Buzzfeed recently published an article that advocates for three parent embryos. While I respect their right to free speech, I must inform you on their shortcomings. While they are attempting to advocate on behalf of a good cause — helping solve mitochondrial diseases, what they are actually advocating for is blindly picking off which humans are worthy and not worthy of survival. This includes both those born with mitochondrial diseases and the human embryos that are being killed off in the process.
First off, it’s okay that not everyone is perfect and healthy. It’s not always about having the opportunity for perfect health – some are born with birth defects or chronic conditions and the fact is, they will never have the opportunity to be completely healthy by worldly standards. It’s the sucky reality of life.
While I know the article mainly tackled three parent embryos (which Buzzfeed rightly called three-parent-babies), there are other common bio-ethical misconceptions that I’d also like to point out. Three parent embryos, somatic cell nuclear transfer, and embryonic stem cell research tend to all lead to the same thing: the killing of embryos. Before you just skim over this notion, think for a second what you are willing to kill.
Human embryos are human when they start, human during development, and human throughout their existence. After simply a few weeks, a human embryo continues to develop into the person that eventually makes it out of the womb and breathes their first breath. Have you ever held a newborn baby? It wasn’t too many weeks before you held them that they too were an embryo. Which baby are you willing to kill in the name of science?
The only difference between the child you once held and the embryo you are willing to kill is time. They have the same DNA, the same chromosomal make-up as they will always have, starting as an embryo.
When we start putting forth the utopian idea that all diseases, including ones that start at conception, will be cured, we start crossing unethical lines. At first, three parent embryos sound nice and kind, until you realize that these experiments are basically creating and killing children in labs while genetically altering the miracle which God has so intricately made.
Scientists are claiming the ability to cure diseases by creating children with three parents. They are also doing this by using another technique called somatic cell nuclear transfer. While this also sounds warm and fuzzy, technically this is human cloning. This obviously is also extremely unethical.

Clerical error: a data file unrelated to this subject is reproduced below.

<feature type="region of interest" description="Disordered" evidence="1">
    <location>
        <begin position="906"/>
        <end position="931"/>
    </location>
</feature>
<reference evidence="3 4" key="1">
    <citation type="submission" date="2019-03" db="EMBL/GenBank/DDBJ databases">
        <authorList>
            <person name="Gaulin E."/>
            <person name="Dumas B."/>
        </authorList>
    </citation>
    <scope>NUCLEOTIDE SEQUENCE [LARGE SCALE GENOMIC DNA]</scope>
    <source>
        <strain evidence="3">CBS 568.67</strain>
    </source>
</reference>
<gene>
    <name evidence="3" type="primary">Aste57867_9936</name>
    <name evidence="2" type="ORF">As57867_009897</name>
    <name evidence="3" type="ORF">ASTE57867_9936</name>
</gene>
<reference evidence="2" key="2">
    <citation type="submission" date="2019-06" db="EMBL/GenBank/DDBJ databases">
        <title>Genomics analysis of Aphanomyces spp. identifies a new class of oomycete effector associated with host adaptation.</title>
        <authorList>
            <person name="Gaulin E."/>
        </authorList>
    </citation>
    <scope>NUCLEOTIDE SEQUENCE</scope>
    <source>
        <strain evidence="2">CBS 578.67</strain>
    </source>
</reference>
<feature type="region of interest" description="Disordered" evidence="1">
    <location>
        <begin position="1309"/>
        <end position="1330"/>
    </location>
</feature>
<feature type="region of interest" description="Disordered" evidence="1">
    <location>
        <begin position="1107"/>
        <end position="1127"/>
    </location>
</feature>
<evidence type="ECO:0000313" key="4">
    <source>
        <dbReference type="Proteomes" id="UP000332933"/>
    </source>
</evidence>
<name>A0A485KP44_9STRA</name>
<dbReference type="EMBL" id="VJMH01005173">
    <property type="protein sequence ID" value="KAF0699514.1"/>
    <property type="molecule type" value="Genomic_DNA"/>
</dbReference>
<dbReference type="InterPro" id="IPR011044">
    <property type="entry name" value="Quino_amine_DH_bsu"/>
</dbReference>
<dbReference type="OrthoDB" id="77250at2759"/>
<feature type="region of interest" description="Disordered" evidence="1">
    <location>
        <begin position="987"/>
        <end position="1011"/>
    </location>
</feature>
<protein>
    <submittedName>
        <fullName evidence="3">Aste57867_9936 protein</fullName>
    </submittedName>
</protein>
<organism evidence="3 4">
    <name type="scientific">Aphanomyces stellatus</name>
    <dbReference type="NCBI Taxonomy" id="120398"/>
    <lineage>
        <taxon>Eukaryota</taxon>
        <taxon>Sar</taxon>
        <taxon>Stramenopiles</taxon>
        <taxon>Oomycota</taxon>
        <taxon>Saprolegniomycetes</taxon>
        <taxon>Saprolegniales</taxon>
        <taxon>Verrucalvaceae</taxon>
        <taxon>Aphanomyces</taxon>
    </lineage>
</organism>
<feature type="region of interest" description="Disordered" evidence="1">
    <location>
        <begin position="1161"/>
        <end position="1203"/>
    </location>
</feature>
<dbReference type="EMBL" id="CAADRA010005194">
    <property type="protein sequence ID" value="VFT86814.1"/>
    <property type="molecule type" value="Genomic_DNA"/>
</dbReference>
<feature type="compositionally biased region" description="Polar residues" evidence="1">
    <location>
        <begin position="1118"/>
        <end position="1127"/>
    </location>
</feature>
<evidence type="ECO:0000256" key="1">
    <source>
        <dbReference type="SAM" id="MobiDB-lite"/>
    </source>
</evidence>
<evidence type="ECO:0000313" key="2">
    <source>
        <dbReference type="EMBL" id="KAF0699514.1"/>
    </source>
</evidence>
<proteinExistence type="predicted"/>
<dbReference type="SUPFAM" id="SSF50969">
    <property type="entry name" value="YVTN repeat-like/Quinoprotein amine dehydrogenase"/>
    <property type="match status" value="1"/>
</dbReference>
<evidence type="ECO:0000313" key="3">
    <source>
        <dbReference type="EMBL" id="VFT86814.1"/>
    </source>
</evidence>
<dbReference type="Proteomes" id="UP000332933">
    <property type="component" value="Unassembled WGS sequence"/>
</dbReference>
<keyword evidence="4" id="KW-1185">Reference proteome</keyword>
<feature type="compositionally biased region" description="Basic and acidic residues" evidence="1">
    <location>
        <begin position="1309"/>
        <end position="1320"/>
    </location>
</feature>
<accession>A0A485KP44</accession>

While scientists in the US are pushing for more leniency with the guidelines of experimentation, places like the UK have much less restrictions placed on the creating and killing of embryos. These experiments are not merely being used to “help” but are also leading towards even more grotesque ones — including combining the the embryos of humans and animals. NIH may even start funding human-animal embryo “research” in the US.
In order to perform any of these experiments, scientists are constantly creating, manipulating and killing embryos. This is all occurring when we already have over half a million frozen embryos throughout the US. Thus, our unethical situation gets even worse. Not only does it give scientists more opportunities to destroy these unborn humans, but we are left to decide what to do with the remaining embryos without causing the creation or death of any more embryos through unethical experiments.
My final thought about embryonic research involves something called embryonic stem cell research. For some reason, despite having exactly zero proof of helping anyone at all, scientists think they should still kill pre-born babies to use their stem cells for people who are suffering from a disease. This idea is not only outrageous because it leads to the deaths of humans, but also because there is non-deadly a counter solution that has proven effective.
Adult stem cell research has proven that adults can donate their stem cells (sometimes even to themselves) in order to help treat their own diseases. This is fascinating because there is no death of anyone involved and there is actually proof that it has worked in countless cases.
Conclusively, it is extremely important to conduct research to find cures. But, we must ensure that finding cures to help one person does not cause for the death of a million others – or even one other human for that matter.
If you are still advocating for this kind of research, ask yourself, what if it was your decision? How would you choose which child deserved to die in order to experiment on another?